FEARS that Dartmoor’s historic granite buildings could be left to fall down because redevelopment schemes don’t meet strict planning policies have been expressed by councillors.

Dartmoor National Park Authority’s development management committee narrowly backed a recommendation by officers to refuse plans for a farm diversification scheme at Broomhill Farm, Harford, near Ivybridge.

Members said they were “torn” over the decision.

Applicants Mr and Mrs J Cole wanted to convert a seventeenth century barn and cattle shed  into a home and office for their son in the parish where the average price is  £750,000.

Harford parish councillors supported it, saying they wanted younger generations to stay in the area where a new house hadn’t been built for 50 years and most old buildings had been converted into holiday lets.

The committee heard that although the shed had lost its roof and parts of its walls, it was suitable for rebuilding. If left, it would continue to deteriorate.

Both buildings are heritage assets and are some distance away from the main farm building.

Planning officers said the redevelopment was “high impact” and planning policies prioritised conservation of the national park’s natural beauty and cultural heritage over the economic and social wellbeing.

They said it would have a detrimental effect on the medieval field system which surrounded it and create a new residential use in an “isolated and unsustainable location”.

But they accepted that lower impact uses of the building had been considered and found to be unviable.

Committee member William Dracup said the granite barns were “so fantastic” in the countryside and they could just disappear if left.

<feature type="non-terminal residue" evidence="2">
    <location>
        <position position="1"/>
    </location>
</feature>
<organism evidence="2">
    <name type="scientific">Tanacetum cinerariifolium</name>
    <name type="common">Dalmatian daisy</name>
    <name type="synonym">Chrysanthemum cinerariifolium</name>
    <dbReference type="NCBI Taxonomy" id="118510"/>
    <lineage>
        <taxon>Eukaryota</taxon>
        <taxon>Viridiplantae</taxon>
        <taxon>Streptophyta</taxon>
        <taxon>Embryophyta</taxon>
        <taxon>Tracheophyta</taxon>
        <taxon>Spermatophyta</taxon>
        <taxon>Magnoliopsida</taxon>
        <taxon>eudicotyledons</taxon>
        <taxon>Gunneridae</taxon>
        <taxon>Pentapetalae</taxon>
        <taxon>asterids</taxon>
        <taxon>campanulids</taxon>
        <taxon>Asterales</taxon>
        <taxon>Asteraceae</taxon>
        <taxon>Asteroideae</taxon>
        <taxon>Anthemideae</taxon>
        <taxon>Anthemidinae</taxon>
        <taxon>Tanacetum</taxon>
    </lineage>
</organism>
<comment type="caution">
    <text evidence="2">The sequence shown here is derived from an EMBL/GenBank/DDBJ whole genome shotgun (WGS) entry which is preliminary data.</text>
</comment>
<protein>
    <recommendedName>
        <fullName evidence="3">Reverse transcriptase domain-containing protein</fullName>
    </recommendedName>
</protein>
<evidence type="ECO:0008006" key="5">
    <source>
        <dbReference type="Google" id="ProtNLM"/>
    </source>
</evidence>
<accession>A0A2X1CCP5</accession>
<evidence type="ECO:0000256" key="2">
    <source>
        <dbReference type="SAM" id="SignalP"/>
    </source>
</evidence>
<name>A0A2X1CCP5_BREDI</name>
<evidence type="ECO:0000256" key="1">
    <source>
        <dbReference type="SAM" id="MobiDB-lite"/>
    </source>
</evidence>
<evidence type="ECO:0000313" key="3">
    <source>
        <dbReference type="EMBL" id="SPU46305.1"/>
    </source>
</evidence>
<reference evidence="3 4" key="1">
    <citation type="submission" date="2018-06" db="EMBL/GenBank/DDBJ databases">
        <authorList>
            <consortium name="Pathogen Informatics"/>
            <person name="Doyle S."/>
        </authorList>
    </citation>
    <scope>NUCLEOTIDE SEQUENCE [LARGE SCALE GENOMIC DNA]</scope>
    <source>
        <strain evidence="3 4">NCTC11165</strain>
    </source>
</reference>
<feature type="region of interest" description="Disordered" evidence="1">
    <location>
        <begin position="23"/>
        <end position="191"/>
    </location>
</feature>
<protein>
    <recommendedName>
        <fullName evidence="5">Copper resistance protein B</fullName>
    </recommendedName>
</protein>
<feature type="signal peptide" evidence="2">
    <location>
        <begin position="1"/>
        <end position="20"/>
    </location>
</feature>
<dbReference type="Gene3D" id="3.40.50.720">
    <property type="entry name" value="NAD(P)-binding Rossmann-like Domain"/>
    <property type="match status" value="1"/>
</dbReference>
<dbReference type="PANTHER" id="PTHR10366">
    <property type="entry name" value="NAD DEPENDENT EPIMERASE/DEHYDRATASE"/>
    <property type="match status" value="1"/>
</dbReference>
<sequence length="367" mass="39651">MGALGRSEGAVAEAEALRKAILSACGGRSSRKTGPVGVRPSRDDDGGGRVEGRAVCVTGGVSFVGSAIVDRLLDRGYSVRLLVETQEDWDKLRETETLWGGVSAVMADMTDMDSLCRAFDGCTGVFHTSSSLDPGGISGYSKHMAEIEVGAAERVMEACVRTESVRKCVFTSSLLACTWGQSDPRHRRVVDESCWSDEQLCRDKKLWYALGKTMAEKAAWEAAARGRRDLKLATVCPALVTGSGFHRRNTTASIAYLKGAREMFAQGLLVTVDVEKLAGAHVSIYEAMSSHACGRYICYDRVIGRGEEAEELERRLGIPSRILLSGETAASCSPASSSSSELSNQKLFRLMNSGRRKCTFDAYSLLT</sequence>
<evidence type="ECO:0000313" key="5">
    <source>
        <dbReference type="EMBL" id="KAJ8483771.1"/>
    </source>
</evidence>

“What effect would that have on the countryside and the medieval field system then?” he asked.

Deputy chair of DNPA Peter Harper said: “You cannot just rebuild barns. It is economically unviable. Buildings have evolved over years and future uses have to be brought forward for barns to be used. It seems to be that planning officers are just happy for them to fall down rather than grant another use.”

Mark Renders said the opportunity should be taken to bring the “beautiful buildings” back into use at a time when the area is crying out for homes for younger residents.

He said conditions could be put in place to tie the buildings to the farm and keep it as ‘local needs housing’ so it could not be sold for a higher price.

James Innes said it was a very difficult decision, but his prime purpose as a member of the national park authority was to protect the landscape.

“I do not think that anyone can kid themselves that someone moving into the middle of that huge rural area is not going to change the landscape,” he said.